BELGRADE, Serbia, June 21 - The Serbian government gave its clearest indication this week that it was seeking the surrender of Gen. Ratko Mladic, the former Bosnian Serb Army commander wanted for orchestrating the killing of at least 7,000 Muslim men and boys in Srebrenica nearly a decade ago.
For the first time, government officials on Tuesday confirmed that they had sought contact with the secret support network that has helped to keep General Mladic in hiding for at least eight years.
Their hope, they say, is to secure his voluntary surrender to the International Criminal Tribunal for the Former Yugoslavia in The Hague, as was the case with the 14 other Serb war crimes suspects that have been sent to the court from Serbia this year.
If Serbia succeeds in transferring General Mladic to The Hague, it will be a substantial victory for the moderate nationalist Vojislav Kostunica, who has refused to adopt a policy of openly arresting war crimes suspects.
Speculation has intensified over the last two weeks as the 10th anniversary of the fall of Srebrenica, on July 11, 1995, approaches, but the government has denied that it is conducting negotiations.
However, in an interview, Serbia's chief government spokesman, Srdjan Djuric, conceded that efforts were being made to reach members of the Mladic support network to secure a possible surrender.
"Considering how highly sensitive this is, the Serbian government does not announce results before they have happened," Mr. Djuric said. "Any detail could jeopardize the whole process."
A senior American official in Washington said he had learned from Serbian officials that they contacted supporters of General Mladic after a videotape appeared in June showing paramilitaries from Serbia executing six Bosnian Muslim prisoners from Srebrenica.
"There is a lot of very detailed work on it," said the American official, who spoke on condition of anonymity because he did not want to be perceived as speaking for officials in Belgrade.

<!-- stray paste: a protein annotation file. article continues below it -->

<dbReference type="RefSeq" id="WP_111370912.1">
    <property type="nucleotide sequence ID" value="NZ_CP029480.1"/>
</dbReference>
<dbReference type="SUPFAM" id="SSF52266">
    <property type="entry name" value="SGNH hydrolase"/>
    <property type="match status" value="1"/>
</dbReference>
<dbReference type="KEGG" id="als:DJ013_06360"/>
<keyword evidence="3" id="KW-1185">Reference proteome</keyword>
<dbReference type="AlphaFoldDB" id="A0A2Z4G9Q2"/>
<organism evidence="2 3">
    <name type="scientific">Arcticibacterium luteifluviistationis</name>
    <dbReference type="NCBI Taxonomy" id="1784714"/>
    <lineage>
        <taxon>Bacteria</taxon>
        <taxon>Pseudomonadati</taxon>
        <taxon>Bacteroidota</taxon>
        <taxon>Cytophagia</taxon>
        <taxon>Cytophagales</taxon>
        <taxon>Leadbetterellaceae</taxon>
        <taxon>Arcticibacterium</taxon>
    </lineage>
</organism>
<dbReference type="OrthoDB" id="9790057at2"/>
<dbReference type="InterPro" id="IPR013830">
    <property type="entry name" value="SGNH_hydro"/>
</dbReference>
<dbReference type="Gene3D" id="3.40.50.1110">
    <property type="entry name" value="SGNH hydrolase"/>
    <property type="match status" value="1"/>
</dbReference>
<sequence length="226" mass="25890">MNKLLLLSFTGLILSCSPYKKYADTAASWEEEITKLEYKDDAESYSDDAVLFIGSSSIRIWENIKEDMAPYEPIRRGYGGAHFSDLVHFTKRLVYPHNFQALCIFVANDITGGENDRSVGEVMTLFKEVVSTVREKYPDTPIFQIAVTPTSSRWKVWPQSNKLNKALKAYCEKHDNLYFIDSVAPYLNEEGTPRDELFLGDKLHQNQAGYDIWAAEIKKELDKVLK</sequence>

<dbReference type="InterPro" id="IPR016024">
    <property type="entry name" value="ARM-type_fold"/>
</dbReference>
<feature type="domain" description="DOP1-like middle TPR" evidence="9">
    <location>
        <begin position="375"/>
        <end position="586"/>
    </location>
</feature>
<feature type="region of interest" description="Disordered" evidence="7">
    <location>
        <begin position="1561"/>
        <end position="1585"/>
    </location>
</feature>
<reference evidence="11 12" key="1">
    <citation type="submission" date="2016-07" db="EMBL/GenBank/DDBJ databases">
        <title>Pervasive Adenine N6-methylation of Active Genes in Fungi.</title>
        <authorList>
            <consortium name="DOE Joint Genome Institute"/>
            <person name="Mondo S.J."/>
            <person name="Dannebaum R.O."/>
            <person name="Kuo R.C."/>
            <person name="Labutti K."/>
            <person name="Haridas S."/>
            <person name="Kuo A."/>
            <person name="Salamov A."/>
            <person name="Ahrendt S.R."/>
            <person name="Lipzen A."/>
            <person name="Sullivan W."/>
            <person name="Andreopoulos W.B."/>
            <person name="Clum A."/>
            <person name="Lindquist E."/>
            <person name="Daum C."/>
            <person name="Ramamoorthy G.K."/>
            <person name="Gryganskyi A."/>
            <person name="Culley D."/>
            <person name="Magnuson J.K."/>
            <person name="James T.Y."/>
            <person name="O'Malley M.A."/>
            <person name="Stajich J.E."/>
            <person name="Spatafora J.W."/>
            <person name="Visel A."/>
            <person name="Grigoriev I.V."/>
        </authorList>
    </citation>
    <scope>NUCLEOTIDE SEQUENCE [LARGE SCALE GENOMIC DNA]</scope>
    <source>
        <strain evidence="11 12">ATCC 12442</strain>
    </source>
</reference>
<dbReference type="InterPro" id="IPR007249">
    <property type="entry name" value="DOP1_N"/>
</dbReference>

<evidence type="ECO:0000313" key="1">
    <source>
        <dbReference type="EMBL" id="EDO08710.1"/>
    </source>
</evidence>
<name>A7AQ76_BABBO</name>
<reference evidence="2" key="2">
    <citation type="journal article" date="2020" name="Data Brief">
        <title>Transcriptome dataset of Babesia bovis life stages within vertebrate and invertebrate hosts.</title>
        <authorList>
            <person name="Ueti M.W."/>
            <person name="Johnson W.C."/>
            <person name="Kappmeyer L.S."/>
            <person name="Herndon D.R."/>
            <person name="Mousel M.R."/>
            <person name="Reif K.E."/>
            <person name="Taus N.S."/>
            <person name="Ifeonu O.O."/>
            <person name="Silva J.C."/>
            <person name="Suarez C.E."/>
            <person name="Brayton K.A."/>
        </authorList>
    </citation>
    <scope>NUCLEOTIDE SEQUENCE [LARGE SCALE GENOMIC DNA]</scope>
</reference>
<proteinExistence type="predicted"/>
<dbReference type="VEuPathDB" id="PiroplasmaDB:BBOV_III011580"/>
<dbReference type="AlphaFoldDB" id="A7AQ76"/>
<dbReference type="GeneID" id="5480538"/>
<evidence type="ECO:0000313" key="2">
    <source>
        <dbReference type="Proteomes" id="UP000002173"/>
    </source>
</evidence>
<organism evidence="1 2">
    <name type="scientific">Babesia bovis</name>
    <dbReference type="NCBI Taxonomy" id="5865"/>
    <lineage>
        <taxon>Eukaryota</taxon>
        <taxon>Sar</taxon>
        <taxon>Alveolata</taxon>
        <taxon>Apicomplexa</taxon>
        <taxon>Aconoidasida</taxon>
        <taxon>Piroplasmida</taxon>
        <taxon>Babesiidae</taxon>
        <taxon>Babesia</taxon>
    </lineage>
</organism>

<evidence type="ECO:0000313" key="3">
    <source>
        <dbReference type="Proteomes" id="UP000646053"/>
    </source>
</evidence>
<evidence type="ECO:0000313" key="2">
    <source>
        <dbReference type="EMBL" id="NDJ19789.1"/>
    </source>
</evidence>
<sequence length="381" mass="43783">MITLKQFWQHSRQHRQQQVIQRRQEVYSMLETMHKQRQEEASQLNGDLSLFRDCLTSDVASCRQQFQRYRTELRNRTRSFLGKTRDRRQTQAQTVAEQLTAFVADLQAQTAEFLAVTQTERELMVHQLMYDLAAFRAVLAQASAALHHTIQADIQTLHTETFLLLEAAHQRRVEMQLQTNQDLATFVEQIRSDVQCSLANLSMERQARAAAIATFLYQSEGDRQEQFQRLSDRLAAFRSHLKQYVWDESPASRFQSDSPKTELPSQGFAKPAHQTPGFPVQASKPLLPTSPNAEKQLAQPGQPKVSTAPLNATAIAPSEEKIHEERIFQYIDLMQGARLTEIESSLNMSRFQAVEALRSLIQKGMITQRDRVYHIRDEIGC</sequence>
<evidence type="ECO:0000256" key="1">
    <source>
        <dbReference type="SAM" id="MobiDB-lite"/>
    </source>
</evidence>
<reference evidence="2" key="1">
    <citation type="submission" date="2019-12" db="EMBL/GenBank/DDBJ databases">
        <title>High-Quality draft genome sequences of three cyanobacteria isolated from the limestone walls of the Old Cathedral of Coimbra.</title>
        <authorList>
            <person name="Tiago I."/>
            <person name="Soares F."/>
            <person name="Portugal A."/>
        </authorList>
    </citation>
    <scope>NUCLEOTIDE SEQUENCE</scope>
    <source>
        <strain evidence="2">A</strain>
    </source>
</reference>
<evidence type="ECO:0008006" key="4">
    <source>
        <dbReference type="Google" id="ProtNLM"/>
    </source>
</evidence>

Serbian officials said they had been pressuring the general's supporters to reveal his whereabouts, or to persuade him to surrender, the official said.
For most of the last decade General Mladic has been hiding in Serbia and has spent most of his time on military bases, Serbian officials say. Serbian officials recently told the American official that for the last year General Mladic had been sheltered by a shadowy network of military and civilian supporters, the same tactic used by the wartime leader of the Bosnian Serbs, Radovan Karadzic, in neighboring Bosnia, who is also wanted by the Hague tribunal.
Diplomats and government officials in Belgrade said the most recent sighting of General Mladic was in May 2003, at a Serbian Army barracks.
It is not known whether General Mladic is still in Serbia.
The leading Serbian rights advocate, Natasha Kandic, whose Humanitarian Law Center monitors war crimes cases, said General Mladic had two support networks, one consisting of former members of the Yugoslav military intelligence service, the other of Bosnian Serbs.
American officials have been telling Serbia's leaders since 2002 that Serbia is responsible for General Mladic's surrender and that their country will "never be allowed" to join NATO as long as the fugitive general remains free, R. Nicholas Burns, the American under secretary of state for political affairs, said in a telephone interview from Washington. "Our view is they want to find him for the first time in 10 years," said Mr. Burns, who visited Belgrade on June 9.
Official to Skip Ceremony
THE HAGUE, June 23 (Reuters) - The chief United Nations war crimes prosecutor said Thursday that she was too ashamed to attend the 10th anniversary of the fall of Srebrenica next month because the two main suspects were still at large.
The prosecutor, Carla Del Ponte, told diplomats at The Hague that she could not show her face at the commemoration in Bosnia on July 11 because Dr. Karadzic and General Mladic were still on the run.
Nicholas Wood reported from Belgrade for this article, and David Rohde from Boston.